José Feliciano, a blind musician and singer known for his hit song “Feliz Navidad” as well as his renditions of “Light My Fire” and “California Dreamin’,” was born blind in Puerto Rico in 1945. As a child, he immigrated to the United States. As a practicing Catholic, he has performed at the Vatican and met with Pope Francis, but he held onto what he calls his “pro-abortion” view until he first heard his daughter’s heartbeat.
“I used to be pro-abortion, many, many years ago,” he told the National Catholic Register (NCR). “I would have called myself pro-choice. But then when I had my daughter Melissa, I went the other way… when I heard Melissa’s little heartbeat on the monitor, I said, ‘Well, wait a minute. Even if all there is is a heartbeat, that’s life, that’s life…”
Feliciano said that people have told him he was born blind because it was God’s will. He thinks that’s “baloney,” saying, “God doesn’t want his children to be sick in any way. If you have a deformity, it’s not God-made. It’s just one of those things that happens,” he said. “It’s like the blueprint for your genetic copy had a flaw in it. It happens in fruits, it happens in animals, and it happened in me.”
Feliciano said he believes that everyone has “handicaps,” whether they are physical, mental, emotional, or leftover from a trauma that was out of the person’s control. He explained that in a Latin family “being blind is like having the plague.” His parents didn’t think there was a future for him. His father struggled to accept that his son was blind, feeling that it was his fault. However, other people told his father not to worry about it because there was no way to know what God had in store.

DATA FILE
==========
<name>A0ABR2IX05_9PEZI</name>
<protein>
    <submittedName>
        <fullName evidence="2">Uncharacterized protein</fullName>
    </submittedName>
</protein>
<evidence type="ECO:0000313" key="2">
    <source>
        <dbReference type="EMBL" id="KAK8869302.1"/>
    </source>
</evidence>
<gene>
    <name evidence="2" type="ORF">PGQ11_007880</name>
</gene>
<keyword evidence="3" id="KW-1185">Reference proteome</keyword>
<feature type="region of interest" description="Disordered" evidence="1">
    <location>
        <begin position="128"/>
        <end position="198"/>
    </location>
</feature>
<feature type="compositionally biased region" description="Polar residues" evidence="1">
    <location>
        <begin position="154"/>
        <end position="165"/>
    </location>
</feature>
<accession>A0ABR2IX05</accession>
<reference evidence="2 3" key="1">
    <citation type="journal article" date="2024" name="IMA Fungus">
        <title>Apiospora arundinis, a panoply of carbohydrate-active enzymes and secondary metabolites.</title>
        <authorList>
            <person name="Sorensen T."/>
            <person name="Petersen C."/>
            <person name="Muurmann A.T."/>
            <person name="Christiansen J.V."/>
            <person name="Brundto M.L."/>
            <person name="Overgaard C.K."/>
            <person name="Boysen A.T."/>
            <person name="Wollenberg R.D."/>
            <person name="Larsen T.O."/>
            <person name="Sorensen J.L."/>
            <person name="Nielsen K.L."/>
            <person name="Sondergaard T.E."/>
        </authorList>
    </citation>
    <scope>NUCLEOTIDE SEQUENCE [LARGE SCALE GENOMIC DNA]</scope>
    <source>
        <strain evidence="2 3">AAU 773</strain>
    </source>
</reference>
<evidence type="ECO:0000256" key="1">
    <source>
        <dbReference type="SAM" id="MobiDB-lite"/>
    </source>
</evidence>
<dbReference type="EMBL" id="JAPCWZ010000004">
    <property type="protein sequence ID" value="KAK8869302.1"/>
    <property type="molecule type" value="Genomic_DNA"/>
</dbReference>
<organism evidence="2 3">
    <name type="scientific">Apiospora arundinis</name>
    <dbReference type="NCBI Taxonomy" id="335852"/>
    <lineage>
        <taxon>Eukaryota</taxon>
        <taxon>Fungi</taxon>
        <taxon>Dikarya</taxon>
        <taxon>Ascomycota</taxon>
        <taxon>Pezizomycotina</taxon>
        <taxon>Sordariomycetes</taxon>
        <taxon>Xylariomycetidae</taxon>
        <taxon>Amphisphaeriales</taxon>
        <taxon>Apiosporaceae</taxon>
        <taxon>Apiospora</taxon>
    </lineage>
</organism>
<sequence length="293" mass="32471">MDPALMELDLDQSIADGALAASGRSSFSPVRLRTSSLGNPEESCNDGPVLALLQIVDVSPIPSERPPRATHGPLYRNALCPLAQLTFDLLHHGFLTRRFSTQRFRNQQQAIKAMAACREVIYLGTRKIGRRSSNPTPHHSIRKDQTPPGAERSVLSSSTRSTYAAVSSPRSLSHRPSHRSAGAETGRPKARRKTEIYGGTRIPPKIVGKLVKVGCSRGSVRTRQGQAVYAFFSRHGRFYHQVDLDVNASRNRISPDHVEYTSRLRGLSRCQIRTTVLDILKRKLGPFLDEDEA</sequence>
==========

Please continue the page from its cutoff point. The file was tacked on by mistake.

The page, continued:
“I think a kid really starts thinking for himself at the age of four, and somehow at that age when I would hear my uncles playing music, it seemed that God was sending me a message, that he was steering me in that direction,” explained Feliciano. “In one sense being blind helped because if I would have been sighted, I probably would have been playing stick ball in the streets and not listening to the message that God was giving me, which was music all the time.”
It was at age four that Feliciano’s father gave him a harmonica and he immediately began to play songs on it. “My mother would go in the kitchen and sob uncontrollably because it really looked like a miracle,” he said. “When she was crying, someone said, ‘Listen, this has to be a sign from God.'”
Feliciano believes people with disabilities need to ignore the naysayers who tell them what they can’t accomplish in life. “If you’re stupid enough to let that really sink in, then it’s true,” he said. “You won’t be able to do anything. But I was always a rebel.”
He also told NCR about living in poverty, calling it “a terrible thing.” However, he also said that being poor had “positive effects” on him which helped him to become a strong and compassionate person.
Life is a gift and is worth living, whether a baby is born blind or poor or faces any of the millions of other challenges that life can throw our way. Life begins at fertilization and a child’s heart begins to beat by the time he or she is 21 days old. Each child is created with a purpose and deserves the chance to live his or her life.
“Like” Live Action News on Facebook for more pro-life news and commentary!